Sometimes history can shed a little light on the present.
If I understand it correctly, the philosophy of Gnosticism can be summed up as “spirit is good, matter is bad.” They viewed the material world as a prison from which we should seek release. Gnostic Christianity was an attempt to blend this view with Christian teachings.
The result was a variety of views that contradicted mainstream Christian teaching. One taught that Christ did not have a physical body, another that Jesus was just a man infused with the Christ-spirit. Still another said Jesus’ physical body died to release his spirit from the material realm.
Of course, if matter was bad, a physical resurrection – for either Jesus or us – was not a desirable thing, so they spiritualized the gospel to be enlightenment and freedom from the physical world.
Though they had access to the Jewish and Christian writings, they rejected most of these and created their own. After all, if the physical world was bad, anything that suggested that Jesus, or the Father, had a hand in creating it wouldn’t work. Some even taught that the God in Genesis was a different god from the Father of Jesus.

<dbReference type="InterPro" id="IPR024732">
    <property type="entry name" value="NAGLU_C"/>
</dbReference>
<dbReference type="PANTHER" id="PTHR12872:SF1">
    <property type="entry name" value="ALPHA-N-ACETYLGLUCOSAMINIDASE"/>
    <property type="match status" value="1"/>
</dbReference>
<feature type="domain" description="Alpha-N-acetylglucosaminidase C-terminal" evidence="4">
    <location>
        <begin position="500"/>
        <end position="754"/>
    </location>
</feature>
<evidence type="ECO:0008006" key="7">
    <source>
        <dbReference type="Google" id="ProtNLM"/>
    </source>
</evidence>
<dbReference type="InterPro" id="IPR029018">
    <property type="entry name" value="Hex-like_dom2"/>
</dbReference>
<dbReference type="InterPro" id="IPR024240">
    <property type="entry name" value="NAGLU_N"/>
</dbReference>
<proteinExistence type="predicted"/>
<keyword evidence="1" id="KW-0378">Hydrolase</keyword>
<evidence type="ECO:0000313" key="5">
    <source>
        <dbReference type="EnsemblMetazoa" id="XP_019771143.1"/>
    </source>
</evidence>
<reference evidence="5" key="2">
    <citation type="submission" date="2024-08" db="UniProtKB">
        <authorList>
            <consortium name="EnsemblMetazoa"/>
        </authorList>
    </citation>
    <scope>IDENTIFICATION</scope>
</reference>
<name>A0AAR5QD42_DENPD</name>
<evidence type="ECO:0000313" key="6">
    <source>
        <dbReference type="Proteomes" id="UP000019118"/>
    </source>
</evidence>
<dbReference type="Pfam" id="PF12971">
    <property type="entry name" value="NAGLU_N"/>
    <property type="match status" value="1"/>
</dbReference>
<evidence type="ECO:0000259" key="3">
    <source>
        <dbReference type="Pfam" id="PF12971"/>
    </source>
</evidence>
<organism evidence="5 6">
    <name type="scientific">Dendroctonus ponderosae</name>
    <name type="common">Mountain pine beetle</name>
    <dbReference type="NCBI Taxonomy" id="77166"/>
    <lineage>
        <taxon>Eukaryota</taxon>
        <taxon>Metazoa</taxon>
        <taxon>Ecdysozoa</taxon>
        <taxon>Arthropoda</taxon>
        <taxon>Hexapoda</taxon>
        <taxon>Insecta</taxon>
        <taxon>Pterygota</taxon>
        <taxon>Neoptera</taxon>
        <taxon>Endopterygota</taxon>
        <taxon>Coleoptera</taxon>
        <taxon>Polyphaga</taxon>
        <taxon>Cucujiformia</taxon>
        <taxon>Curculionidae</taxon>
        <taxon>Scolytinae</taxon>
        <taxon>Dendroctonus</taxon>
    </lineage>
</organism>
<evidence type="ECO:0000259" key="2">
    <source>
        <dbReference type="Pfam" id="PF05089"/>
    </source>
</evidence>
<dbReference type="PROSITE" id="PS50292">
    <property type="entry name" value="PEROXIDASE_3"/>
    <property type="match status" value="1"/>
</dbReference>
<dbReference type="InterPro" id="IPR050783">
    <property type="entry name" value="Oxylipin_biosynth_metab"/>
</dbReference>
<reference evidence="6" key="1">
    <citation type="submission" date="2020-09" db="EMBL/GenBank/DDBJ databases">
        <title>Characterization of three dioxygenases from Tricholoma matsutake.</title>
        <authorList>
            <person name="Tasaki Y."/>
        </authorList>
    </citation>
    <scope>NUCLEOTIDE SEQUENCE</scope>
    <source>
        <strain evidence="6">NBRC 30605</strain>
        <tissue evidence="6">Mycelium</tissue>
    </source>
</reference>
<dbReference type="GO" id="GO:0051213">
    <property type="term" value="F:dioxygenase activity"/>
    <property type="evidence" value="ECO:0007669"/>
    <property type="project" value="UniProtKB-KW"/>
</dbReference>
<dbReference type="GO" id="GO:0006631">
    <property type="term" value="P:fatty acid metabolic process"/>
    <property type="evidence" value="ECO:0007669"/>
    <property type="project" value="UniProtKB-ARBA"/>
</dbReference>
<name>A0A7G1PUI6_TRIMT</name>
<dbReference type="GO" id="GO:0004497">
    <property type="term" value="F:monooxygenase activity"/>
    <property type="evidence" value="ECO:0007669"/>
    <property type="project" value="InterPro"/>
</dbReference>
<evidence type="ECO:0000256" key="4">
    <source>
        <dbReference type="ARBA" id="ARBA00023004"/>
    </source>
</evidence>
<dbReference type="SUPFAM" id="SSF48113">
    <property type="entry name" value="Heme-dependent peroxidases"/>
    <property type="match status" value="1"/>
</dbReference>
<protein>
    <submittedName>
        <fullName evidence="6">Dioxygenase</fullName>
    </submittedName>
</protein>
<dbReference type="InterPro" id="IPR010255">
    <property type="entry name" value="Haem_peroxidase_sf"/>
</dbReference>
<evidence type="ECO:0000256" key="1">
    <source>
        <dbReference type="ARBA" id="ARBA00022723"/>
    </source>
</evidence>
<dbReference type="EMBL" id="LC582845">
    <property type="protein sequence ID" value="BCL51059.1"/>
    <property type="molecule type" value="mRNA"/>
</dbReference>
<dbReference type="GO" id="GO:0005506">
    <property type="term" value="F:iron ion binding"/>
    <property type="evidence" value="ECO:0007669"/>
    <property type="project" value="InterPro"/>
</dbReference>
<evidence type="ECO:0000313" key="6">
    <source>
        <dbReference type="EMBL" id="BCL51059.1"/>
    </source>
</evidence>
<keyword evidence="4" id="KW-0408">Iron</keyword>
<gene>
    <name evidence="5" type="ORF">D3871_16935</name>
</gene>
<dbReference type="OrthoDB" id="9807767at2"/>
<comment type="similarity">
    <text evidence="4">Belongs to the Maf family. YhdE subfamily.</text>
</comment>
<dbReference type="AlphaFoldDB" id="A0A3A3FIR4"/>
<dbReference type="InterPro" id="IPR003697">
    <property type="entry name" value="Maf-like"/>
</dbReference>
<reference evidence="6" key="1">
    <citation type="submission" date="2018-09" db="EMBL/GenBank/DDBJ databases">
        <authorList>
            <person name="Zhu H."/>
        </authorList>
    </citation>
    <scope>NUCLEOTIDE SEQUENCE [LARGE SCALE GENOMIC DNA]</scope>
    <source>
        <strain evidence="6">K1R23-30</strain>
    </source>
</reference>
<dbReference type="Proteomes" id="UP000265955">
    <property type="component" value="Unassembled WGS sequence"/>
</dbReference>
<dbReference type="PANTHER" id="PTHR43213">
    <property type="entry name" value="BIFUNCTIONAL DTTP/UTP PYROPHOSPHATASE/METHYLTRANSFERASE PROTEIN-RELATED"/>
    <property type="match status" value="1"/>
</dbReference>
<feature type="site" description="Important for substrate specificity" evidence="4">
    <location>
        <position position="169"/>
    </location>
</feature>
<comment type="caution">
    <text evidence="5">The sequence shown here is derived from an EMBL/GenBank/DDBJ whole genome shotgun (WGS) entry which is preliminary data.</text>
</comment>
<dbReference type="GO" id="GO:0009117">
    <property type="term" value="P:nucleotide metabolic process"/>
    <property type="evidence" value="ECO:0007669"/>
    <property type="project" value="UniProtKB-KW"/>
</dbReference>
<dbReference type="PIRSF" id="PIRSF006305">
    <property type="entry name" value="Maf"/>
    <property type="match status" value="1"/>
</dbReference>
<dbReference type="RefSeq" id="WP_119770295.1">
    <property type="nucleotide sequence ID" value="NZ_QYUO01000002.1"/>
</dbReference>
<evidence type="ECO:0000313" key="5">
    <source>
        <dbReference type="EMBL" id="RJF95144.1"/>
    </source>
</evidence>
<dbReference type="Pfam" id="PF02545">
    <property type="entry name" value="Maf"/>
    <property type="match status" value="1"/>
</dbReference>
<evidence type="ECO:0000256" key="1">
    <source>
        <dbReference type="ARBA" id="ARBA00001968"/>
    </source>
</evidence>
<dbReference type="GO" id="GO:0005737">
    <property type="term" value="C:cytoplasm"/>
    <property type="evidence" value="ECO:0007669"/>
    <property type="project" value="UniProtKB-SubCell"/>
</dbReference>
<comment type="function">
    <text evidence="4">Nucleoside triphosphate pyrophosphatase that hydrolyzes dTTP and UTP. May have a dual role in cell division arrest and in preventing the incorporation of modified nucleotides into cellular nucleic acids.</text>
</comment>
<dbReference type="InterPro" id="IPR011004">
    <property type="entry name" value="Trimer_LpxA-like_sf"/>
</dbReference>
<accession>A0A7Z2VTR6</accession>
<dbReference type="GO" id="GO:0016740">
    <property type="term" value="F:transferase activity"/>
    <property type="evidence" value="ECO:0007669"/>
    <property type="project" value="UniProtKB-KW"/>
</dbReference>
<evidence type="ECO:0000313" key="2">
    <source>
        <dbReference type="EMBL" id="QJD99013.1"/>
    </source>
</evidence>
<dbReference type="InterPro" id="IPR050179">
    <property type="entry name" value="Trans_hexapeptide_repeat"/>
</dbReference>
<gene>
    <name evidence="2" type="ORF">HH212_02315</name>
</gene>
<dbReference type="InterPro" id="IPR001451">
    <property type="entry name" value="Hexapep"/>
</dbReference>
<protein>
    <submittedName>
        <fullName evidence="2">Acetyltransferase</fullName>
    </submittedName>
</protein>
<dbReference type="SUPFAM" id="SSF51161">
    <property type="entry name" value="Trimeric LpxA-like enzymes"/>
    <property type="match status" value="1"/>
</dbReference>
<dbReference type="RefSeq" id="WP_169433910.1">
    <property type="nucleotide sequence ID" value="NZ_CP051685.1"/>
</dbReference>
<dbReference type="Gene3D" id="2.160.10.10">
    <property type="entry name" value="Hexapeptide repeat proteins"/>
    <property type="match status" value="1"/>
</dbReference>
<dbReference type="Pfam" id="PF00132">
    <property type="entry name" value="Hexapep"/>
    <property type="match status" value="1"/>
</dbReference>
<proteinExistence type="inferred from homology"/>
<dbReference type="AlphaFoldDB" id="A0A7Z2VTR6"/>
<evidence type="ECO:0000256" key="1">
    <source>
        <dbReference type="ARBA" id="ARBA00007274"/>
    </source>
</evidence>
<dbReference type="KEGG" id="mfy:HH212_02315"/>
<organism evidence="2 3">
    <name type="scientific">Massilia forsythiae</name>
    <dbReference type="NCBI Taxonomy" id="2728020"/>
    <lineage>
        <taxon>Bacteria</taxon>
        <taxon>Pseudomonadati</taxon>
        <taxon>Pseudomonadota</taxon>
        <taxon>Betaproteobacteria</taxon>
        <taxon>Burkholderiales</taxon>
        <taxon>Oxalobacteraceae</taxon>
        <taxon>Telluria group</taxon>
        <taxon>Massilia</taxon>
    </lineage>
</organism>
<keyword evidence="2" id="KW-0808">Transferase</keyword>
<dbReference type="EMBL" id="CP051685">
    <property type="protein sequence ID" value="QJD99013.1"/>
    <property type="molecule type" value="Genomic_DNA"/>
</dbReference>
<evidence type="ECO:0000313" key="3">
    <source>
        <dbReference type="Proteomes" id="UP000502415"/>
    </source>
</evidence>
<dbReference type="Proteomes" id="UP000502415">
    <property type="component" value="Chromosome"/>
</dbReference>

How did this lunacy come about? People took the philosophy of their day, Gnosticism, to Christianity rather than getting their philosophy from it. Despite what Christian texts said, their philosophy said matter was bad, so they had to reinterpret the gospels and the gospel to get a religion than made sense to their philosophy. And wackiness ensued.
If I understand it correctly, the philosophy of postmodernism in a nutshell is a radical skepticism about our ability to discern what is true. As people take this philosophy to Christianity, perhaps the Gnostics can serve as a warning. Not all human philosophies are fatally flawed, but we should be more skeptical about the tenets of the philosophy du jour and how it can relate to a religion that has been ironed out over the course of two millennia.
Already there is a great deal of concern over the church that is emerging from the fusion of postmodernism and Christianity. This task requires caution and a great deal of humility about more than just epistemology.